Iron and Iron Deficiency (cont.)
In this Article
- Iron and iron deficiency facts*
- What is iron and why do we need it?
- What is iron deficiency and why is it a concern?
- What causes iron deficiency?
- Who is most at risk for iron deficiency?
- What are the signs and symptoms of iron deficiency?
- How is iron deficiency diagnosed?
- How is iron deficiency treated?
- Can iron deficiency be prevented?
- Young children (aged 1-5 years)
- Adolescent girls and women of childbearing age
- Pregnant women
- How much iron do I need?
- What are dietary sources of iron?
- Dietary sources of Vitamin C
- Iron overload and hemochromatosis
- Find a local Doctor in your town
How is iron deficiency detected?
Your doctor or healthcare provider will do blood tests to screen for iron deficiency. No single test is used to diagnose iron deficiency. The most common tests for screening are
- Hemoglobin test (a test that measures hemoglobin which is a protein in the blood that carries oxygen)
- Hematocrit test (the percentage of red blood cells in your blood by volume)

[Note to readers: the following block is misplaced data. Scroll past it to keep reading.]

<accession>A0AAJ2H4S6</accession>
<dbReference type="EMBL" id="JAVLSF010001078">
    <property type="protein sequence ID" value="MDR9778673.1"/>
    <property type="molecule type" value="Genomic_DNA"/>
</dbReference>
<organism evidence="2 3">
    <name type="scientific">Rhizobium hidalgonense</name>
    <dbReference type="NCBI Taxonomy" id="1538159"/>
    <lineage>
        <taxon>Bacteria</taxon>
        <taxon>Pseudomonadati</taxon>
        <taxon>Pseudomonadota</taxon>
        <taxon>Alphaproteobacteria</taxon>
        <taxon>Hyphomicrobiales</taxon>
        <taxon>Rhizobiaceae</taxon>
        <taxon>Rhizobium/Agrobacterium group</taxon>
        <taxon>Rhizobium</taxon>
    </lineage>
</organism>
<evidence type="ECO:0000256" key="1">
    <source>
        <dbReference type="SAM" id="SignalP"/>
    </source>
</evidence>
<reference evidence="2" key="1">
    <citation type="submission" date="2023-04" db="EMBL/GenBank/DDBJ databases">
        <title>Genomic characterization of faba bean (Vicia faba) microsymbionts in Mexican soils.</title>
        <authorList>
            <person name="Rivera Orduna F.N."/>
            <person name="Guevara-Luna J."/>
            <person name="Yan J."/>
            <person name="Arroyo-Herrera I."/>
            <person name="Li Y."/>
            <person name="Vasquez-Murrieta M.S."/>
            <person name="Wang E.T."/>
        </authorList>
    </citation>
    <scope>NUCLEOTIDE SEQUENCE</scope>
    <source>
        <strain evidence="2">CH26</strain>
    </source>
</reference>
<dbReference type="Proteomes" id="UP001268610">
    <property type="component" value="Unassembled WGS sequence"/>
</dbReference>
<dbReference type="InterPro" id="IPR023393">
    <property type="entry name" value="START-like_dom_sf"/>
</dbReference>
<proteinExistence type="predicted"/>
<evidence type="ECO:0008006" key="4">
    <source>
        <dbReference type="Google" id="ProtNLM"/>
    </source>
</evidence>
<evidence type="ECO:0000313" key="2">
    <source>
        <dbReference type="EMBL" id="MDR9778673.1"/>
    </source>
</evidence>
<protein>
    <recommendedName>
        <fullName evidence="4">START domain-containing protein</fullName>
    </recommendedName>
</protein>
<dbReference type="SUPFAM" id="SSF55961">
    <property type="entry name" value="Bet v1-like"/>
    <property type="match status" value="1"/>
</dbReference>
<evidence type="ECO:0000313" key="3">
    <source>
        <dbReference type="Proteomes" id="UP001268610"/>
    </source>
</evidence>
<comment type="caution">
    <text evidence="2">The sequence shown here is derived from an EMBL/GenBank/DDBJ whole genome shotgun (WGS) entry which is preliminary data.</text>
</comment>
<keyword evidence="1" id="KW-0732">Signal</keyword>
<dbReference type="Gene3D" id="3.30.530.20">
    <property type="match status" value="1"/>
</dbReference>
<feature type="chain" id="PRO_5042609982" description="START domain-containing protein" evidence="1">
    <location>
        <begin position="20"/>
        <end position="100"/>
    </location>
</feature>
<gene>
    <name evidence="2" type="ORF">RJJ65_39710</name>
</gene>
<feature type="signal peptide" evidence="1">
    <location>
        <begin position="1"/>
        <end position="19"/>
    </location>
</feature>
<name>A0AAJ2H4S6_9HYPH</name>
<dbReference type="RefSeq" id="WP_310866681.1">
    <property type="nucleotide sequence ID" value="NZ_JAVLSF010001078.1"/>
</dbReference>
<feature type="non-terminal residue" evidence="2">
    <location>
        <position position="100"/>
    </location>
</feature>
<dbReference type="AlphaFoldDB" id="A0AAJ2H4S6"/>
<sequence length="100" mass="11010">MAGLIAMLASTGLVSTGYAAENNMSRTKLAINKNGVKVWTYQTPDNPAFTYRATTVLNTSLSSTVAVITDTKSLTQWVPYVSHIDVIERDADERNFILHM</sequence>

These tests show how much iron is in your body. Hemoglobin and hematocrit levels usually aren't decreased until the later stages of iron deficiency, i.e., anemia.
Sometimes other blood tests are used to confirm that anemia is due to iron deficiency. These might include
- Complete blood count (to look at the number and volume of the red blood cells)
- Serum ferritin (a measure of a stored form of iron)
- Serum iron (a measure of the iron in your blood)
- Transferrin saturation (a measure of the transported form of iron)
- Transferrin receptor (a measure of increased red blood cell production)
How is iron deficiency treated?
- If you are found to have an iron deficiency, it is important to see your healthcare provider for treatment. Your treatment will depend on factors such as your age, health, and cause of iron deficiency.
- If your doctor or health care provider thinks that you have iron deficiency she or he may prescribe iron supplements for you to take and then ask that you return after a period to have your hemoglobin or hematocrit tested.
- If your healthcare provider determines that the iron deficiency is due to a diet low in iron, you might be told to eat more iron-rich foods. Your health care provider may also prescribe an iron supplement for you.
Again, it is important to be diagnosed by your healthcare provider because iron deficiency can have causes that aren't related to your diet. Your healthcare provider's recommendations will be specific to your needs.
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